BISMARCK (AP) — A roofing company has been banned from doing business in North Dakota, state officials said Tuesday.
Attorney General Wayne Stenehjem said he has issued a cease and desist order against McKenna’s Roofing and its owner Joshua McKenna. McKenna lists addresses in Brampton, North Dakota, and Long Prairie, Minnesota.
A state investigation started in August showed that McKenna had taken an advance payment of over $5,000 for a roofing job and the homeowner spent the next year trying to get McKenna to do the work or provide a refund, without success.
Investigators determined that McKenna’s contractor’s license had already expired when he took the money and the company has not since been licensed.
Stenehjem said McKenna has stopped cooperating with investigators.

Man finds unexploded bombs on hike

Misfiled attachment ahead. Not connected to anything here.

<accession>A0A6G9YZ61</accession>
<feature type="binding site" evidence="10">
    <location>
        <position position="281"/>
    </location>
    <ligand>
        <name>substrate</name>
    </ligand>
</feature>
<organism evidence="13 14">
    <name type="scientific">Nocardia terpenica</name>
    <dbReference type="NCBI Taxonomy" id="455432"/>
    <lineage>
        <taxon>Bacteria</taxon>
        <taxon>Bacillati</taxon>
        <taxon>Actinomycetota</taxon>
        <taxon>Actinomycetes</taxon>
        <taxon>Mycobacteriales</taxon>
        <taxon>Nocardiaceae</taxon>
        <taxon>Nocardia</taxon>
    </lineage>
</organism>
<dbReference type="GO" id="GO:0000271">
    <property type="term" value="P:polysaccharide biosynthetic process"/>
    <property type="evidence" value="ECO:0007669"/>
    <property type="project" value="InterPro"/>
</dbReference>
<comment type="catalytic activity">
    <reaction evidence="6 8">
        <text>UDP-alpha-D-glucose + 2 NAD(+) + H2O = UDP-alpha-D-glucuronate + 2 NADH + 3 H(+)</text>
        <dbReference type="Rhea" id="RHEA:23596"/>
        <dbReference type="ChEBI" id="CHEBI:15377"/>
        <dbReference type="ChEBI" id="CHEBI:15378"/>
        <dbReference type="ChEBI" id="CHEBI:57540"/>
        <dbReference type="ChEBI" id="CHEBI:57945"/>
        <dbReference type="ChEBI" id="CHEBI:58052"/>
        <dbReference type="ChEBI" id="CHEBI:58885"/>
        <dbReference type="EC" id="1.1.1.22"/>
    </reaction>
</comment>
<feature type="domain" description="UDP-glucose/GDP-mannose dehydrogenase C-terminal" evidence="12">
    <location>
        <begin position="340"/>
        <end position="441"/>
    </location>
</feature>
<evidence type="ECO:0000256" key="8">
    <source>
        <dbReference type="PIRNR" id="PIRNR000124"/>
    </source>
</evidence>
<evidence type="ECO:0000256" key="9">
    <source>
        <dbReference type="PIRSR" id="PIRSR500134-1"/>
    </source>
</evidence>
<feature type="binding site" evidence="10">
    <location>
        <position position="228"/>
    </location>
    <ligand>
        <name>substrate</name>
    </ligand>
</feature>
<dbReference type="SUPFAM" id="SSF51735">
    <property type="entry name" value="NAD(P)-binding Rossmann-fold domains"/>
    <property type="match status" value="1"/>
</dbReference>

HILO (AP) — An adventurer in Hawaii found two suspected unexploded military bombs while hiking on the Big Island.

Kona resident and adventure television host Kawika Singson discovered the bombs while exploring the lava fields of Mauna Loa last week, the Hawaii Tribune-Herald reported Saturday. Singson is the host of “Everything Hawaii.”

He had “no particular agenda other than being out there and hiking,” Singson said.

Singson saw the back end of the bomb sticking out of the lava, and when he entered the tube he saw the front end protruding through the ceiling, he said.

“Oh my god, that bomb’s intact,” he recalled thinking before taking photos and video, “then I got out of there, got out of the immediate area.”

Singson worked with explosives while serving in the military and knew the history of bombing runs during the volcano’s 1935 eruption from a previous episode of his show, he said.

“These bombs were dropped on either the 1935 or 1942 lava flows in an attempt to divert the lava flow from possibly flowing into Hilo,” Singson said in a Facebook post. He believes larger bombs were used during flows in 1975 and 1976.

The Department of Land and Natural Resources confirmed Friday that the department’s Division of Conservation and Resources Enforcement was aware of the situation and has been in contact with Singson.